Wes Johnson has the opposite problem from Beasley – seems like the nicest, most coachable kid on the planet, with one problem: he doesn’t do anything well on a basketball court. Nothing. According to 82games.com, of the 180 players who qualify, Wes ranks 178th in SIMPLE rating (the basketball equivalent to WAR). He doesn’t shoot well (40% FG, 30% 3P%), doesn’t rebound (less than 3 per game) and doesn’t defend well, despite having a size advantage (he’s 6’7) over just about every shooting guard he plays against.
If all three (Darko, Beasley and Johnson) found new homes next season, I’d be happy. My guess is, however, that Darko and Johnson hang around for one more season. And I’ll weep.
Closing: Three Offseason Questions
1. Can Derrick Williams play Small Forward?
A Timberwolves frontcourt of Williams, Love and Pekovic would have matchup issues all over the place. But that configuration requires Williams to play Small Forward, and he’s looked out of sorts when he’s been asked to do that this season. He has the size and athleticism to do it, but had trouble playing out of his ‘natural’ position. Williams actually performed okay, considering he wasn’t allowed to have contact with the coaches until two weeks before the first game (due to the lockout).
A normal offseason and a normal training camp ought to benefit him greatly for next year. Hopefully, the Wolves don’t abandon ship on him just yet – the trade rumors don’t seem to go away – and he can show some improvement in his second season. As the Celtics learned the hard way with Chauncey Billups, it usually isn’t wise to abandon lottery picks before you give them a fair chance.
2. Can the Wolves find a Shooting Guard?
A backcourt combination of Rubio and Ridnour do some impressive things on the offensive end. The team’s passing is at an elite level if that combination is on the court. But neither one can handle defending shooting guards on a nightly basis, and neither can score with enough regularity to keep pace with the opponents’ 2-guards.
The answer might lie in free agency, where the Wolves have plenty of cap space. The top shooting guard available is Eric Gordon of the Hornets, who has significant upside, but has been injury prone. Giving him a big contract would be a considerable risk. Ray Allen will be a free agent, but it’s unlikely he’d come here. O.J. Mayo would be an interesting scenario – he was drafted by the Wolves and traded to the Grizzlies for Kevin Love – but it’s hard to see that one playing out either.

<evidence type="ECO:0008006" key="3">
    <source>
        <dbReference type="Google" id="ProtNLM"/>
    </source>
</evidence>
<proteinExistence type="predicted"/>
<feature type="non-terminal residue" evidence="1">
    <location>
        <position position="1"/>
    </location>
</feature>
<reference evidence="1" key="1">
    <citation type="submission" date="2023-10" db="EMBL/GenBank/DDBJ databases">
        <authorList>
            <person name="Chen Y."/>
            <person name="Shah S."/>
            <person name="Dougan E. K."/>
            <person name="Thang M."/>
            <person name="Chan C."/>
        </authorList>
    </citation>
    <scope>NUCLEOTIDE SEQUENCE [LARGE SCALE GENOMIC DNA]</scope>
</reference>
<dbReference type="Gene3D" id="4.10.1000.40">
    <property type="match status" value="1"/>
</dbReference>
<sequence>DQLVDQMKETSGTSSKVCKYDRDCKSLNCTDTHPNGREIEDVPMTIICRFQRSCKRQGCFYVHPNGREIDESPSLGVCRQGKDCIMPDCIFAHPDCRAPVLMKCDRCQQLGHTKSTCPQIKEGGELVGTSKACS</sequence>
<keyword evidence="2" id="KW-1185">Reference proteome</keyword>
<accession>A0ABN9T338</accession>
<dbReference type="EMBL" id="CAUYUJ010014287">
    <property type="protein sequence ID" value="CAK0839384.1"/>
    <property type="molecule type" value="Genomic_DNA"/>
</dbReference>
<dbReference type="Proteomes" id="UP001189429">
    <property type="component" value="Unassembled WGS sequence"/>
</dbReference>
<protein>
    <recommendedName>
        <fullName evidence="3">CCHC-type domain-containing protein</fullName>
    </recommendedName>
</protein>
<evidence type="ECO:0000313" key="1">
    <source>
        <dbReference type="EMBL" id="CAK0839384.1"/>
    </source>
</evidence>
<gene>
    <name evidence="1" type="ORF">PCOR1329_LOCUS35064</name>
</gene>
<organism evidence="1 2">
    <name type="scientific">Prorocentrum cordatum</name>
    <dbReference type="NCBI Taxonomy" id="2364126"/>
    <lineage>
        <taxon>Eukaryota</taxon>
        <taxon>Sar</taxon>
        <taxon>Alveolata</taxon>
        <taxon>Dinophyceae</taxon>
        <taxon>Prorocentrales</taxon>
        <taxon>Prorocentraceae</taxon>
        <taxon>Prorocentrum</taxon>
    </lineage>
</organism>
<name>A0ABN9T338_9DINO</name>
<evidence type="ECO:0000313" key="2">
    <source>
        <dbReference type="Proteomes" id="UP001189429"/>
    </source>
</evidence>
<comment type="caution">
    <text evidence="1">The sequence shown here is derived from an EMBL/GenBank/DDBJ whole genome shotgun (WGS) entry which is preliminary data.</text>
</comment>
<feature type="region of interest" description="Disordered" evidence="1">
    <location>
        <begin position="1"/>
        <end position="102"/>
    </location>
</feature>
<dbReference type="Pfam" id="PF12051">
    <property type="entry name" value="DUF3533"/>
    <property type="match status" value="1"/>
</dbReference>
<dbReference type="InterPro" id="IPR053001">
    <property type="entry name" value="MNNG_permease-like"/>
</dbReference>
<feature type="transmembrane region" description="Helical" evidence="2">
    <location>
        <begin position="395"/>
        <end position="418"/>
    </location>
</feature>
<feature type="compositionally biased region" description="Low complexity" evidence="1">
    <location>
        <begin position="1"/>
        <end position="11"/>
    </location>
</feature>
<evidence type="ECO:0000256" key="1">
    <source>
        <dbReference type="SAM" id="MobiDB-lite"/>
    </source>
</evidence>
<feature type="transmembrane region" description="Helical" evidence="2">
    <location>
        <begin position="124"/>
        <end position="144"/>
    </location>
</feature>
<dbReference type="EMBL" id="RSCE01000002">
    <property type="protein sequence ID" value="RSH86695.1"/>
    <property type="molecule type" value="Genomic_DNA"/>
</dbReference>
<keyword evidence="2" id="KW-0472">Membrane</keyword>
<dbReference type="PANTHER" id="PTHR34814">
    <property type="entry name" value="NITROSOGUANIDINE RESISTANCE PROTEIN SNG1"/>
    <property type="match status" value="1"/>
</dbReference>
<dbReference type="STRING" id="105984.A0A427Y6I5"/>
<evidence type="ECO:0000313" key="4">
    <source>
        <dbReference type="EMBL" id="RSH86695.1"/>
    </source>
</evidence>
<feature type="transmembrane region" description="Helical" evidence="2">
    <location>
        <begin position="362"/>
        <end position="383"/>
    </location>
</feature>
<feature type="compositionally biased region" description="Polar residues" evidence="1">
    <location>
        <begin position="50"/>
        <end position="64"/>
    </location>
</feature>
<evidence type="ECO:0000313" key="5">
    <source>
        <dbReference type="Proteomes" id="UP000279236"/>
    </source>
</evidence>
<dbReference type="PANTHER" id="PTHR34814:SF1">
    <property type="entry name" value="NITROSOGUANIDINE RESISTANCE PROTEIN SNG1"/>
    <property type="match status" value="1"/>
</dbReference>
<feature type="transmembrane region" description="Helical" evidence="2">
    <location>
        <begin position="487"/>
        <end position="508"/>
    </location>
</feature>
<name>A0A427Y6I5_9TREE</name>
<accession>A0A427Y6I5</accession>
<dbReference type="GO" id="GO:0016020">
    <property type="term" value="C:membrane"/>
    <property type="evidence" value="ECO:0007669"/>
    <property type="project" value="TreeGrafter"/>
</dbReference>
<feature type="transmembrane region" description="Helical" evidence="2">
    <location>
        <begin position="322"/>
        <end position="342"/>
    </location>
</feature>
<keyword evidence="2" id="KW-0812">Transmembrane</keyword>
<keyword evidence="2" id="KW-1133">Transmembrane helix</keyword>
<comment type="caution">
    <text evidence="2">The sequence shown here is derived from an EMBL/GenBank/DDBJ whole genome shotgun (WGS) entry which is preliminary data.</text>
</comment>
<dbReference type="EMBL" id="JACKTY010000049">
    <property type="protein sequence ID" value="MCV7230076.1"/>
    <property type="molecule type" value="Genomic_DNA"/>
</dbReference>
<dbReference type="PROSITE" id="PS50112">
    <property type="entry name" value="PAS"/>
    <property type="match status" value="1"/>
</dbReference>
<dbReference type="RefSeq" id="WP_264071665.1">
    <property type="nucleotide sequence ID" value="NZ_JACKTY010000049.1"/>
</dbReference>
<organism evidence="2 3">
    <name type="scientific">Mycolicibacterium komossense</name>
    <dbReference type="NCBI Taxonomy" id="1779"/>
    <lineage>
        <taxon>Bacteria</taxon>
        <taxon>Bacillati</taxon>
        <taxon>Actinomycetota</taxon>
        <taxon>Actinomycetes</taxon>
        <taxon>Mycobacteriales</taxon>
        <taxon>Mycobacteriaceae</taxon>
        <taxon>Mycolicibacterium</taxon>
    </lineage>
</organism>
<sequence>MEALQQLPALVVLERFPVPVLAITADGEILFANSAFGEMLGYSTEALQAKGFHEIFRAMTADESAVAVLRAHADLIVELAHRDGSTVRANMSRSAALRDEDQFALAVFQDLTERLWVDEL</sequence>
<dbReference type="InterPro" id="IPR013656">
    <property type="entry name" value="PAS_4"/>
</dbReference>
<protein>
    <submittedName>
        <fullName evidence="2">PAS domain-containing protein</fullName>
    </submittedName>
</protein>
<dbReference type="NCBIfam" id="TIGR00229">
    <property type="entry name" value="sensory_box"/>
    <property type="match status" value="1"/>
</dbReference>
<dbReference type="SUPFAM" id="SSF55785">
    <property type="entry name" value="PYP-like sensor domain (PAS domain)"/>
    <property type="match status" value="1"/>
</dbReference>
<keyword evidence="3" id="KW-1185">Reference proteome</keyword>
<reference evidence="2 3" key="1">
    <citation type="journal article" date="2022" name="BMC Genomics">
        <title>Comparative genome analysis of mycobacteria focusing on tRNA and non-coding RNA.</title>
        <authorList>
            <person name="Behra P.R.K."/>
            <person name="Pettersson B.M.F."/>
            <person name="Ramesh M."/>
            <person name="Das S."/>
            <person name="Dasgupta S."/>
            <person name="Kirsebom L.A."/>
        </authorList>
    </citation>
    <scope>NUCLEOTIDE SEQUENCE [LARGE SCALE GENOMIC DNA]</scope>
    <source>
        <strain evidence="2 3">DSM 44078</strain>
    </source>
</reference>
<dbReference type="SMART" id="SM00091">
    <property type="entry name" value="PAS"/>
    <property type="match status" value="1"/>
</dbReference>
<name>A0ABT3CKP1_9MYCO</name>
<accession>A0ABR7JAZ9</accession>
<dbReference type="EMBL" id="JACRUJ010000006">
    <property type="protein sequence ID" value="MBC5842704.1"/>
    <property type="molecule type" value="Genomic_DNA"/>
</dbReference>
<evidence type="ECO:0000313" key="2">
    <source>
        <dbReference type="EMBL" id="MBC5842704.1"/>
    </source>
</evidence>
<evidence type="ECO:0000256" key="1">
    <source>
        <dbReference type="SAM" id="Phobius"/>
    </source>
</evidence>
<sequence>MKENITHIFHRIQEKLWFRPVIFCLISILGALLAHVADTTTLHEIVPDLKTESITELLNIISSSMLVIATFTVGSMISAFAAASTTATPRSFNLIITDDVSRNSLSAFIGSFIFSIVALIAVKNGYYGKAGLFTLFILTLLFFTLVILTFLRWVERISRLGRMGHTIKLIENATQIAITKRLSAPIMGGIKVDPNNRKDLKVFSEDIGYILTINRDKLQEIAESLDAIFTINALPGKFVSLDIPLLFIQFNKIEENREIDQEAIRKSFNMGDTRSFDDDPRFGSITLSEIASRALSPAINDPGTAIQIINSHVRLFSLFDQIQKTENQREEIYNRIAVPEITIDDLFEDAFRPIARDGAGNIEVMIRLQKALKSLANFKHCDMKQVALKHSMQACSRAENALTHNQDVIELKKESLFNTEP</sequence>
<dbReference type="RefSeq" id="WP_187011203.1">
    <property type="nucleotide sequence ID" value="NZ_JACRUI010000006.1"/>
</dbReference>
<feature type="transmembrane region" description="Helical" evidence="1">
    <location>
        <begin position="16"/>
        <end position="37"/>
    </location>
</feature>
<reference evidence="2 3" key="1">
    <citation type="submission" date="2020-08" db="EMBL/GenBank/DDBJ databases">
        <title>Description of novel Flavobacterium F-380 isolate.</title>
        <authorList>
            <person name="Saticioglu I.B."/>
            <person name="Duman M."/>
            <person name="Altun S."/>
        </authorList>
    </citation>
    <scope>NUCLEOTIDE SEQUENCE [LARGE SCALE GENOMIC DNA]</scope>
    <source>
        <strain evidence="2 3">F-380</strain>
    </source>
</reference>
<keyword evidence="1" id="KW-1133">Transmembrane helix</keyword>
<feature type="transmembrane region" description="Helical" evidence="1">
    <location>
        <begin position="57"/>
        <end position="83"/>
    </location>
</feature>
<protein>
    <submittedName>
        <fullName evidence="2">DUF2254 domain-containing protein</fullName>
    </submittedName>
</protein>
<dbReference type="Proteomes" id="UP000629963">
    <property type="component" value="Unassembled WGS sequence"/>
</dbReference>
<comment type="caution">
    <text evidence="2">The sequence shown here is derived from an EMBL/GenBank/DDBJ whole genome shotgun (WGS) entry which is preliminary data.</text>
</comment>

The possibility – Jamal Crawford, who the Wolves were rumored to be interested in at the deadline. He has a $5.2 million option for next season with Portland, and if he declines it, he’d be a decent fit at a position that is scarce right now in the NBA.
3. Will the team’s defense improve in 2012-13?
This is the big one. Just about every measurable statistic has the Wolves near the bottom of the NBA in defensive rankings. They’ve allowed the 5th most points per game in the NBA, blocked the 6th fewest shots, are 25th in steals per game, and have allowed the 12th highest opponent field goal percentage. The thing they do well, rebounding, is offset by the fact that they also give up the 8th most rebounds in the game.
The great teams in the NBA – the Thunder, Bulls, and Heat – are all superb defensive teams, led by their superstars. Look for Kevin Love to devote this offseason to his defensive game. He’s been polishing his offensive prowess the past couple of offseasons, and has become one of the league’s best at that end of the floor. But if your superstar really “gets it” – and it seems as though Love does – he’ll continue working tirelessly to improve.
He won’t ever be Kevin Garnett, but at least if he sets the tempo, the team will follow. If the Wolves can add some defensive-minded role players this offseason, and Love comes in leading the way during next year’s training camp, the team could make the playoffs for the first time since 2003-04.
A playoff appearance is a completely reasonable expectation – and it’s permissible to dream about a first round victory in 2012-13. For the first time in a long, long time, there are reasons to hope for the Timberwolves… and it feels really, really good.
IF YOU MADE IT ALL THE WAY TO THE END… Thank you! Let me know what you think – BreakTheHuddle@gmail.com, leave a comment, find me on Facebook, or hit me up on Twitter @BreakTheHuddle.
Filed under: NBA | Tagged: Anthony Randolph, Anthony Tolliver, Darko Milicic, Derrick Williams, Eric Gordon, J.J. Barea, Jamal Crawford, Kevin Garnett, Kevin Love, Luke Ridnour, Martell Webster, Michael Beasley, Minnesota Timberwolves, Nikola Pekovic, O.J. Mayo, Rick Adelman, Ricky Rubio, Timberwolves defense, Wayne Ellington, Wes Johnson |